The Isle of Skye, Scotland. This has been on my list of places to visit for a long time and what better time to do it than a global pandemic! With a much quieter than usual tourist scene and without the need for all the pre-departure and arrival Covid testing (like we’d experienced on our recent travels to Gibraltar), it made now a great time to go. Skye wasn’t the only place we wanted to see though, we flew to Glasgow and picked up our rental car and after a very scenic drive through the Highlands & Glencoe we arrived at Fort William, home to the highest mountain in the UK, Ben Nevis. Due to an amber weather warning on our first day, we put our plans to climb it until the day after and instead drove up to the Glenfinnan Viaduct, just in time to see the Jacobite steam train (made famous from the Harry Potter films). We also got pretty lucky with the weather despite the warnings and managed to spend the rest of the day exploring Fort William and the surrounding area with only a bit of drizzle, including a couple of hikes which helped warm up our legs for the challenge tomorrow.
We got up early and without a rain drop it sight we headed to the base of Ben Nevis. We could only see half of it however as the summit was completely covered in clouds. I was hopeful it would clear up but after 30 minutes of climbing we ascended into the wall of fog and from that point on could only see a few metres in front of us. Without the need to stop and take in what I’m sure are amazing views, we powered on to see how fast we could reach the top and managed it in 2 hours and 20 minutes! The weather hadn’t cleared at all so after a quick snack there wasn’t much else to do than to go back down which somehow took us exactly the same amount of time. Even with the poor visibility we were happy to have conquered the mountain in a good time and that finished off our list of things to do here and we set off to Skye.
After another scenic drive we crossed the bridge and arrived in the Isle of Skye, the name of the island is derived from two Norse words meaning cloud island which felt very apt. There is a lot of different places to see here and we definitely made the most of our two days pushing our legs to the limit with countless hikes and walks around the spectacular landscapes. My favourite hike was in The Quiraing near the northern tip of the island. A 4.5-mile trail leads you across the steep slopes of this landslip and loops back over the ridge and above the jagged pinnacles that make this place so unique. We actually ended up coming here twice as I wanted to venture off the trail slightly to a spot nestled right behind the rock named “The needle”, with the landscape behind. This is certainly an optional extra of the hike and isn’t for everyone, you especially need to make sure you follow the right route up the steep slope as I found out the hard way getting a bit stuck on the wrong bit on what felt like a cliff edge and had to come back down. I thankfully found the right path in the end though and it was worth the perseverance.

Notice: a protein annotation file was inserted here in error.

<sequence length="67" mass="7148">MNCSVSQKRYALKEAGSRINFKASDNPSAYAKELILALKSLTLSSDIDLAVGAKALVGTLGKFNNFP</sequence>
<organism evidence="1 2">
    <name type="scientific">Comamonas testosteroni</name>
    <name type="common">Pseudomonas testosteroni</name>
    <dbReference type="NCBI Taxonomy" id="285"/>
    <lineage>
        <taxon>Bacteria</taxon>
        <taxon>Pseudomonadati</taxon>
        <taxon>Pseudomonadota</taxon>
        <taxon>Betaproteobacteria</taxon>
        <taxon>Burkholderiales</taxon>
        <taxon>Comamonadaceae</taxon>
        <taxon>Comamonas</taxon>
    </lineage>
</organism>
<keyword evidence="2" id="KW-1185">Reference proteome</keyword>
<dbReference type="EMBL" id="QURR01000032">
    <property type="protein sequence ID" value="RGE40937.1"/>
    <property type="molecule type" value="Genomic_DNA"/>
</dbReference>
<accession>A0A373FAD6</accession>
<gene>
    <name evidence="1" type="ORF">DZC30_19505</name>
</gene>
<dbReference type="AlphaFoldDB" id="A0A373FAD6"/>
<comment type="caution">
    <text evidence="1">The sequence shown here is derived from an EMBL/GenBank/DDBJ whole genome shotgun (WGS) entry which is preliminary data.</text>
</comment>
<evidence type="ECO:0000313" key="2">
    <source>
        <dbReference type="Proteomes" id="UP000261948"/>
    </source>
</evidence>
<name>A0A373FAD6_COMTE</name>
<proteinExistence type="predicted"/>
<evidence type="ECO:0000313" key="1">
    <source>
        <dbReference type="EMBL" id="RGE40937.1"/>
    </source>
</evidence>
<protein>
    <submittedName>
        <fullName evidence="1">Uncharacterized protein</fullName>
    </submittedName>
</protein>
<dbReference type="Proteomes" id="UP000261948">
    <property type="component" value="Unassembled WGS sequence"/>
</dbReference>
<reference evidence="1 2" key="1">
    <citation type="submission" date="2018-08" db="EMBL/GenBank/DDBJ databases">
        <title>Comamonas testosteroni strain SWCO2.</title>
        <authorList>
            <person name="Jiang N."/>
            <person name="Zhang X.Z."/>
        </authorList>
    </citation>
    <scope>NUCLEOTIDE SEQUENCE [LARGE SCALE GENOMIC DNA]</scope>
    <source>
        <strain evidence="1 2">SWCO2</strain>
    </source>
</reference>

We had a fantastic time with a perfect mix of weather during our time here including lots of fog creating a dramatic atmosphere, it’s crazy how it can change so quickly, one minute you can’t see your hand in front of your face and the next the sun is out and you can see for miles.
It felt like such a treat to be able to get away again after such a long period being stuck at home and this trip really made the most of that exploring such a spectacular part of the world.
Things not to miss on Skye:
- The Quiraing – Loop hiking trail.
- Old Man of Storr – Steep walking trail around dramatic rock formations.
- Neist Point – Most westerly tip of Skye with great views over the lighthouse.
See all the photos from our trip below.